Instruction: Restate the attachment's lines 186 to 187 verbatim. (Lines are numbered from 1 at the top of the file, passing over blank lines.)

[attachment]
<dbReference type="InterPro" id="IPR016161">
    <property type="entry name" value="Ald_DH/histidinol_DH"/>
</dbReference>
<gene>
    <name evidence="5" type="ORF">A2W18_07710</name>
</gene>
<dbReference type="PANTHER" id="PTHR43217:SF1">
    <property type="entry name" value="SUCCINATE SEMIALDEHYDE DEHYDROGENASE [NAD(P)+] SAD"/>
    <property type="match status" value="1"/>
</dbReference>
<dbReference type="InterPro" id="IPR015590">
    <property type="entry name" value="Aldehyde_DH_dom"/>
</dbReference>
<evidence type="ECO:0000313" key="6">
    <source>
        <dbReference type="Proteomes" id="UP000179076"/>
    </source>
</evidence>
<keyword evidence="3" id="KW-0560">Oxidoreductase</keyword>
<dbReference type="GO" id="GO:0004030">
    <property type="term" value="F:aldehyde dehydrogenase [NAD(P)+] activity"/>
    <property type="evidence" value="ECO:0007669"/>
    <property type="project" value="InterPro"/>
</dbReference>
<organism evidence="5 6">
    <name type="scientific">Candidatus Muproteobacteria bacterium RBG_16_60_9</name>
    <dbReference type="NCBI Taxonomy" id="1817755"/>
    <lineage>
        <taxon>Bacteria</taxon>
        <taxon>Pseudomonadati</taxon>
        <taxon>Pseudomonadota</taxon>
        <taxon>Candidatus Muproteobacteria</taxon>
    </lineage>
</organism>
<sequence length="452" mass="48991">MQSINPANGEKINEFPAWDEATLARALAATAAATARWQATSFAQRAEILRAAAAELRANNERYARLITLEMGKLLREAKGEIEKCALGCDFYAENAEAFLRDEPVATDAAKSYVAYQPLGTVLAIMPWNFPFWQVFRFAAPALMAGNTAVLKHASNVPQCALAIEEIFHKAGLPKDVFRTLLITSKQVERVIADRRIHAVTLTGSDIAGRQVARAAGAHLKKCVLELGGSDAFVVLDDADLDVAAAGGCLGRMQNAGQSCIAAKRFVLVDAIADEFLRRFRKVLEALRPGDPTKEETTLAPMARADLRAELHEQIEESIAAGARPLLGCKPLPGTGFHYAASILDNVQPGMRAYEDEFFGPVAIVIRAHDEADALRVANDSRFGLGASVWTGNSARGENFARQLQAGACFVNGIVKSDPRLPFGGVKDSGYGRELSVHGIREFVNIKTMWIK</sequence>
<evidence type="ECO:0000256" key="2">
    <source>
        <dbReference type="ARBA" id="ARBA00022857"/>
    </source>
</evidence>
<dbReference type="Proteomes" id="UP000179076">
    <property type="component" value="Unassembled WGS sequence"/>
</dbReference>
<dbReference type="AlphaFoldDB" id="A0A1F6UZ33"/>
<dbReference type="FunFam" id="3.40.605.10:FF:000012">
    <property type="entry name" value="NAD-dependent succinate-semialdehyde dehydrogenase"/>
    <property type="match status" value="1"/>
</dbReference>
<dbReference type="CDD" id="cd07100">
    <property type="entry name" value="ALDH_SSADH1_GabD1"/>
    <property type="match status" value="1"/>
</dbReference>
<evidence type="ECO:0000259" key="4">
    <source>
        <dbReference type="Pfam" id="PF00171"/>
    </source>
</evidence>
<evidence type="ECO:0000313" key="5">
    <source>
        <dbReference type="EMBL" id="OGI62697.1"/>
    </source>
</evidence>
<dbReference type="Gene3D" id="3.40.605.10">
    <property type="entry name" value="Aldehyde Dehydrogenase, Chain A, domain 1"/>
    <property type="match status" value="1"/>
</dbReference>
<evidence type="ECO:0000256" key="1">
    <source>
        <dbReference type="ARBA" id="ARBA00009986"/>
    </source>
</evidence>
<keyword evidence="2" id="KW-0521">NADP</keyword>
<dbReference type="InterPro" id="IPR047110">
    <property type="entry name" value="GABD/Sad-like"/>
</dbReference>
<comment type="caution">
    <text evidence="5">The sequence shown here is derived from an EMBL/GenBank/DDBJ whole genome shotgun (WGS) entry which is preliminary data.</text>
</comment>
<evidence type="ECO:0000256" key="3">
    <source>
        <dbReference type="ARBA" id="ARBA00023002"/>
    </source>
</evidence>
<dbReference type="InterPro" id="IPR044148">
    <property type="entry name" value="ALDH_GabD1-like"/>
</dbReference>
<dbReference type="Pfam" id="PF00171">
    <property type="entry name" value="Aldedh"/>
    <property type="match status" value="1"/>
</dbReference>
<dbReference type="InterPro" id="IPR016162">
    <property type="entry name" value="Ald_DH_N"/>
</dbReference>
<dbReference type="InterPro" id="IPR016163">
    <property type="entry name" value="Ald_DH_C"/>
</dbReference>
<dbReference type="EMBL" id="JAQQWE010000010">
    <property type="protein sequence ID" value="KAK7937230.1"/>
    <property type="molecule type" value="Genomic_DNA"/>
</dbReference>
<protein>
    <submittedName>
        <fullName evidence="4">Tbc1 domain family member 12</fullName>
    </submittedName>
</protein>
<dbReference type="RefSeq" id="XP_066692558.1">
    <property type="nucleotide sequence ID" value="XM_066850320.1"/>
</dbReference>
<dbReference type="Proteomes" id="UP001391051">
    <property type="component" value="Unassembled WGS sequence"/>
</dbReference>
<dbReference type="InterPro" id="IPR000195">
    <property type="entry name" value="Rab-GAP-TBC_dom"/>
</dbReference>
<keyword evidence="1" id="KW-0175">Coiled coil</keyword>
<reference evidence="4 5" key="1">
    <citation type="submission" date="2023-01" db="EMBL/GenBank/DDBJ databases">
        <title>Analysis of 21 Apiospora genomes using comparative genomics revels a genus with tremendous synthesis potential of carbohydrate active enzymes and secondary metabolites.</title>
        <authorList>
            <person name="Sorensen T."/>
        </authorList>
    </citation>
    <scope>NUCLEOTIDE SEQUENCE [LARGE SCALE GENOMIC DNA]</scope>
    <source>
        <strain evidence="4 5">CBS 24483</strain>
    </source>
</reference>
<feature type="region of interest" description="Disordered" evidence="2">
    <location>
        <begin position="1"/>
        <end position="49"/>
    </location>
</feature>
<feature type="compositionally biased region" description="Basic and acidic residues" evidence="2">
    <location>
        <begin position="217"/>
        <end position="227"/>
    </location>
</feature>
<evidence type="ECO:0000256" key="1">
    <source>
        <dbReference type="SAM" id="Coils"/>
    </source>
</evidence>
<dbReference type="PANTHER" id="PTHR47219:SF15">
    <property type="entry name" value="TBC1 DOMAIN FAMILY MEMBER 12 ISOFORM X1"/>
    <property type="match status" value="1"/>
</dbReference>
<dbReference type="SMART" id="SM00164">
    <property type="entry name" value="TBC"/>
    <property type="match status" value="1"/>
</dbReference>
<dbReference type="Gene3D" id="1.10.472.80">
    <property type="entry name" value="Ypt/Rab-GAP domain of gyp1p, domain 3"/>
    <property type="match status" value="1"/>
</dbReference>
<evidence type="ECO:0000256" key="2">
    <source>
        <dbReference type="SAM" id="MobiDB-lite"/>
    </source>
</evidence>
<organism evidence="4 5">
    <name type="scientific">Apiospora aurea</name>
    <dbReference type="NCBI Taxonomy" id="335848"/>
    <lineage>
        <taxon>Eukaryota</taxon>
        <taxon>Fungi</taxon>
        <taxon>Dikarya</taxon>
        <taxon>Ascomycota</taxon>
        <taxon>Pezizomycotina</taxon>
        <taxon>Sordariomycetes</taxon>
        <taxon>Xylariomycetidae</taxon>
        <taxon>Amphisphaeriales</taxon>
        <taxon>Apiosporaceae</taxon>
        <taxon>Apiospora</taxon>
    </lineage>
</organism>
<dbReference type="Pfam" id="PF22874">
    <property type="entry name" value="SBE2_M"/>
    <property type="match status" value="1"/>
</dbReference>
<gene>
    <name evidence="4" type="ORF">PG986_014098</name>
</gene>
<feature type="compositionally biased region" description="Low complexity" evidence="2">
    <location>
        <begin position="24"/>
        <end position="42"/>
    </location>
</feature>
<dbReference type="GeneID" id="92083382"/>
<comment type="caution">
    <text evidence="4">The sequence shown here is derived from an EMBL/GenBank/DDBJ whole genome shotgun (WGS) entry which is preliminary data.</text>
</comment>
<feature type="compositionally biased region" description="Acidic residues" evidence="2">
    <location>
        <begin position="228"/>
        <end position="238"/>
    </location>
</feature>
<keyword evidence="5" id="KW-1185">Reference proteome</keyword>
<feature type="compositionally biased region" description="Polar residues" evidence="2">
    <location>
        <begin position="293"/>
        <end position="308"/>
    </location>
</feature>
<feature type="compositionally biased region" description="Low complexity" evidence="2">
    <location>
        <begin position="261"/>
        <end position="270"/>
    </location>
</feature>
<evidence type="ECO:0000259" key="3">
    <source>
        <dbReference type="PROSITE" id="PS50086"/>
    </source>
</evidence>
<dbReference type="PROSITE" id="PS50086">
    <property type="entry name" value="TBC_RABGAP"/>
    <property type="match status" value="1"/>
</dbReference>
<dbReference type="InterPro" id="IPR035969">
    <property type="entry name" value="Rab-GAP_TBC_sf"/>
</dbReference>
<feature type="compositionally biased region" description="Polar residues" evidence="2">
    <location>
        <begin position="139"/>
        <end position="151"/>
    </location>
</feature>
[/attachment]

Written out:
    <location>
        <begin position="24"/>